My Schools days: Sandi Toksvig

Where did you go to school?

Kindergarten and L’Institution de L’Ascension, which was run by terrifyingly strict nuns, all in Copenhagen. Later, I was thrown out of two of five schools in America, then sent to Tormead, a Surrey boarding school with high walls and barbed wire, which is wonderfully academic now.

Did you like it?

Danish kindergarten was very wholesome with lots of playing outside and the obligatory nap after lunch with the teacher completely flat out and 30 children wide awake. I learned a great deal more from my father than I ever learned at school. I was bored in school a lot of the time. Aged five, in the convent, I spent playtimes lying prostrate in church, which I’d seen novices do, thinking some tremendous shaft of light would pierce me with a Damascene moment. I’m still waiting ...

Tormead - intended to contain children whose parents were abroad - constituted four of the worst years of my life. I arrived at this hideous, freezing place with a thick New York accent and the girls immediately sent me to Coventry for six weeks. I was cold and miserable. But I’m over it and don’t want therapists writing in…

Did you get into trouble?

I was questioning, which can be perceived as naughtiness. We weren’t allowed to use play areas so, convinced I was right, I led a strike when I was seven, reducing one nun to tears. My father, a journalist, taught me about strike action but didn’t realise I was asking him for advice.

What subjects were you good at?

I did arts rather than science. There wasn’t a subject I didn’t find fascinating. I think it peculiar to the British system that they didn’t interlink and overlap subjects, like looking at geography in its historical or economic context. Learning is not finite. I did nine O-levels, with three (Latin, religious knowledge and economics) on my own for fun because, with my parents 3,000 miles away, there was nothing else to do but study. We were allowed into town for 20 minutes and I discovered Thorpe’s Bookshop in Guildford, which saved my life.

Did you have a favourite teacher?

Miss Marian Shackleton, the headmistress, was a remarkably wise woman who started giving me responsibility. She made me head of house and made me board in a room for two with one girl that I couldn’t abide. We were furious for two weeks but she’s now the only person I’m still in touch with from school. Miss Clarke taught me history and politics. I made a great friend of my English teacher, Lorna Hudson, fearsomely intelligent and now at Berkeley University, California.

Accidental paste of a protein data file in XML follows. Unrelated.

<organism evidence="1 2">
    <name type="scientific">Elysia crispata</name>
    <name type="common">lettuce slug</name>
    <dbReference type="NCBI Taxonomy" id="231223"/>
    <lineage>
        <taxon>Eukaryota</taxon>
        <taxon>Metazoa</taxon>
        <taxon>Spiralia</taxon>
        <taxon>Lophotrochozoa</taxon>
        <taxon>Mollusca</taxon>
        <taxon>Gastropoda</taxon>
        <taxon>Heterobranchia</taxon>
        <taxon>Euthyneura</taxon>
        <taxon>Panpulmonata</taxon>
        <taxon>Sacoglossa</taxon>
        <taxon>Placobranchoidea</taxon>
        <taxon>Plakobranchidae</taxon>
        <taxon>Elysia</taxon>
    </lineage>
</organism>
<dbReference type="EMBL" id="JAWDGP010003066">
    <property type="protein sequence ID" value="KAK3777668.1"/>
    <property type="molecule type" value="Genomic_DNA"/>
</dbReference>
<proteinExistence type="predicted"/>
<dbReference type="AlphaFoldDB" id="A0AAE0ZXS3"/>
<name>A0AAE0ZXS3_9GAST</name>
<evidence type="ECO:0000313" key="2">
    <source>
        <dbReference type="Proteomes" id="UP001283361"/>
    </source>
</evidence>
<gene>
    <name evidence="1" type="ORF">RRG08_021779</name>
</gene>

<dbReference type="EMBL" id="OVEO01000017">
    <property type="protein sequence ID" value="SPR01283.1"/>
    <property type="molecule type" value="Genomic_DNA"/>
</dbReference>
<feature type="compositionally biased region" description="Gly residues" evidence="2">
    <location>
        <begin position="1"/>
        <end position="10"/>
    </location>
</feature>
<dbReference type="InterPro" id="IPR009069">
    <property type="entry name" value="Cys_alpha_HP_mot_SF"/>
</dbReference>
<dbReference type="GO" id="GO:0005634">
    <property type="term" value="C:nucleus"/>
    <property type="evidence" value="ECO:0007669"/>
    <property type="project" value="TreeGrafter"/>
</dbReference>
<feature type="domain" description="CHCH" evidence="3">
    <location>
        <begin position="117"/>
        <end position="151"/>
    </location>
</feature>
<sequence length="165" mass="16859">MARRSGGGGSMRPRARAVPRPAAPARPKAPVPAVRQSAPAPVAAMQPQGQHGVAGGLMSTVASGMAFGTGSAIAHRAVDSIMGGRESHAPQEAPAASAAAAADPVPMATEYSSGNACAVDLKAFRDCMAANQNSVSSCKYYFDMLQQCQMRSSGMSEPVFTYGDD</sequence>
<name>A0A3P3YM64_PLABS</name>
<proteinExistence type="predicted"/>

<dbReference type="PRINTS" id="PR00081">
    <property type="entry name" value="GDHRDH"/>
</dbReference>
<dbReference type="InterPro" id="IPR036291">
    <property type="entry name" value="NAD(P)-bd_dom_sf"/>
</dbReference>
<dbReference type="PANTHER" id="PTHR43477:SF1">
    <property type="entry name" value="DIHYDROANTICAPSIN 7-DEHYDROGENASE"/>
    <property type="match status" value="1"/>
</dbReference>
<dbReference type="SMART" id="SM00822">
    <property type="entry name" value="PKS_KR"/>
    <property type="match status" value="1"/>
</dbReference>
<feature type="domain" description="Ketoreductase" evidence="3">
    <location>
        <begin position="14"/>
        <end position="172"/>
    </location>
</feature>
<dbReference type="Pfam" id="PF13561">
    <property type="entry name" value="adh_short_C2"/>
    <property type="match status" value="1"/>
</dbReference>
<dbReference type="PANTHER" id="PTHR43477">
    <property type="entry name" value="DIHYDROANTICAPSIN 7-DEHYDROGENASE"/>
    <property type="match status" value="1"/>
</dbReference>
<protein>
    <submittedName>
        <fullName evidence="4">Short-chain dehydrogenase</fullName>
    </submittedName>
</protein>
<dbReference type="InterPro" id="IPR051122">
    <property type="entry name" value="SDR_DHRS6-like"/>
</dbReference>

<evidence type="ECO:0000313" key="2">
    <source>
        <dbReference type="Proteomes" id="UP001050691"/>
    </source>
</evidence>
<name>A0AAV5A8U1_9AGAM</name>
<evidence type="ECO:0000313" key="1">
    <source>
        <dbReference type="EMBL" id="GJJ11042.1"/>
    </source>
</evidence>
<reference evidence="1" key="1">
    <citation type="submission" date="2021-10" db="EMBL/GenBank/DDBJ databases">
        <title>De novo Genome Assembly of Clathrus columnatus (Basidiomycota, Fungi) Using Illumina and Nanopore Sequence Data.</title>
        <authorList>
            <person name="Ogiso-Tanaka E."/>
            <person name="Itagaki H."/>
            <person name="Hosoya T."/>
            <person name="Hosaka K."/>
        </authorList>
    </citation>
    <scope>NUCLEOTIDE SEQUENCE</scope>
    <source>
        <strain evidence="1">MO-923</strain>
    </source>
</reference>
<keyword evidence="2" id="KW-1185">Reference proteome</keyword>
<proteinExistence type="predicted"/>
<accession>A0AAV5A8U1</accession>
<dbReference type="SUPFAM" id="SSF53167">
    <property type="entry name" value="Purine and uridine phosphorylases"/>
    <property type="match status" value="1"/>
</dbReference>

What did you want to be?

A barrister. I was very politically aware and had great notions of social justice and doing good. In Britain, I discovered law is about money, privilege and class. I shall never test it, but the chances are that I could get away with murder.

College or university?

I applied to Cambridge to study law and got in. Another girl got into Oxford. The school had a half-day holiday because they couldn’t believe any of their girls could have done something so extraordinary. Most people from my school went to Eastbourne Catering College. I had a fascination for international law, and founding constitutions. I studied Islamic law which is rather beautiful, unlike its extremist interpretations. At Inns of Law dinners, a fledgling like myself would sit with older lawyers, learn by asking questions, and be fined a bottle of port for making mistakes. I didn’t have any money, so I didn’t speak. I thought, "I can do battle with this for the rest of my life, or do something else".

What is the most important lesson you have learned outside of formal education?

On our sailing tour of Britain, my great friend John McCarthy told me that nobody can hurt you inside unless you give them permission. A remarkable truth that I don’t always manage. Often, we both found the journey tedious and exhausting, so arriving at Holy Island, we asked the Lama Yeshe how to deal with this. "Look for what’s good in the moment," he said. It’s stood me in good stead.

• Sandi Toksvig is a humorist, writer and broadcaster. She will be talking about her two recent books, The Gladys Society and The Travels of Lady Bulldog Burton, at Glasgow Royal Concert Hall on 31 October.